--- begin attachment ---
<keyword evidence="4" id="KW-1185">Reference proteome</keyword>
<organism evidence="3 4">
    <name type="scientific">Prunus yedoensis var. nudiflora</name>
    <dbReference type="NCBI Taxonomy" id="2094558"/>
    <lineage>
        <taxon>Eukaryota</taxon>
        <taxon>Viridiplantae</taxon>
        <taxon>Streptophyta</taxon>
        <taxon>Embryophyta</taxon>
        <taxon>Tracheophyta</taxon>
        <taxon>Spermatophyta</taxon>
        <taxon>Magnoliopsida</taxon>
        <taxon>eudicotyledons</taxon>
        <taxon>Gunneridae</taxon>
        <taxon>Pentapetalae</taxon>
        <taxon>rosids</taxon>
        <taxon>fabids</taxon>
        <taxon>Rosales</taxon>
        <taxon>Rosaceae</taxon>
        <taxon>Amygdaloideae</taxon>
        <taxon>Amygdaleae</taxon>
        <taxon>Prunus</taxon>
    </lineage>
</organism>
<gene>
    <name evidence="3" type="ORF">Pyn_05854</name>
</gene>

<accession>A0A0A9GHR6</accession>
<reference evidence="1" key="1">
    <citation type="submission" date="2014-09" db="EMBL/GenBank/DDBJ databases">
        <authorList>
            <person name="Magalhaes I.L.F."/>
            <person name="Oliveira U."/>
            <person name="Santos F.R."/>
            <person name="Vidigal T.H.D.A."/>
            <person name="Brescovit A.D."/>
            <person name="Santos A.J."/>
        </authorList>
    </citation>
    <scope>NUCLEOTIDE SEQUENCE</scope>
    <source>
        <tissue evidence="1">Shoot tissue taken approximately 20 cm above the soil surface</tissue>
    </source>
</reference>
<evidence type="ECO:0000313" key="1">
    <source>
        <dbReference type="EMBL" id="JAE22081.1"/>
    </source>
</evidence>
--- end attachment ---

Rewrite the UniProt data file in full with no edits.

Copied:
<keyword evidence="4" id="KW-1185">Reference proteome</keyword>
<organism evidence="3 4">
    <name type="scientific">Prunus yedoensis var. nudiflora</name>
    <dbReference type="NCBI Taxonomy" id="2094558"/>
    <lineage>
        <taxon>Eukaryota</taxon>
        <taxon>Viridiplantae</taxon>
        <taxon>Streptophyta</taxon>
        <taxon>Embryophyta</taxon>
        <taxon>Tracheophyta</taxon>
        <taxon>Spermatophyta</taxon>
        <taxon>Magnoliopsida</taxon>
        <taxon>eudicotyledons</taxon>
        <taxon>Gunneridae</taxon>
        <taxon>Pentapetalae</taxon>
        <taxon>rosids</taxon>
        <taxon>fabids</taxon>
        <taxon>Rosales</taxon>
        <taxon>Rosaceae</taxon>
        <taxon>Amygdaloideae</taxon>
        <taxon>Amygdaleae</taxon>
        <taxon>Prunus</taxon>
    </lineage>
</organism>
<gene>
    <name evidence="3" type="ORF">Pyn_05854</name>
</gene>

<accession>A0A0A9GHR6</accession>
<reference evidence="1" key="1">
    <citation type="submission" date="2014-09" db="EMBL/GenBank/DDBJ databases">
        <authorList>
            <person name="Magalhaes I.L.F."/>
            <person name="Oliveira U."/>
            <person name="Santos F.R."/>
            <person name="Vidigal T.H.D.A."/>
            <person name="Brescovit A.D."/>
            <person name="Santos A.J."/>
        </authorList>
    </citation>
    <scope>NUCLEOTIDE SEQUENCE</scope>
    <source>
        <tissue evidence="1">Shoot tissue taken approximately 20 cm above the soil surface</tissue>
    </source>
</reference>
<evidence type="ECO:0000313" key="1">
    <source>
        <dbReference type="EMBL" id="JAE22081.1"/>
    </source>
</evidence>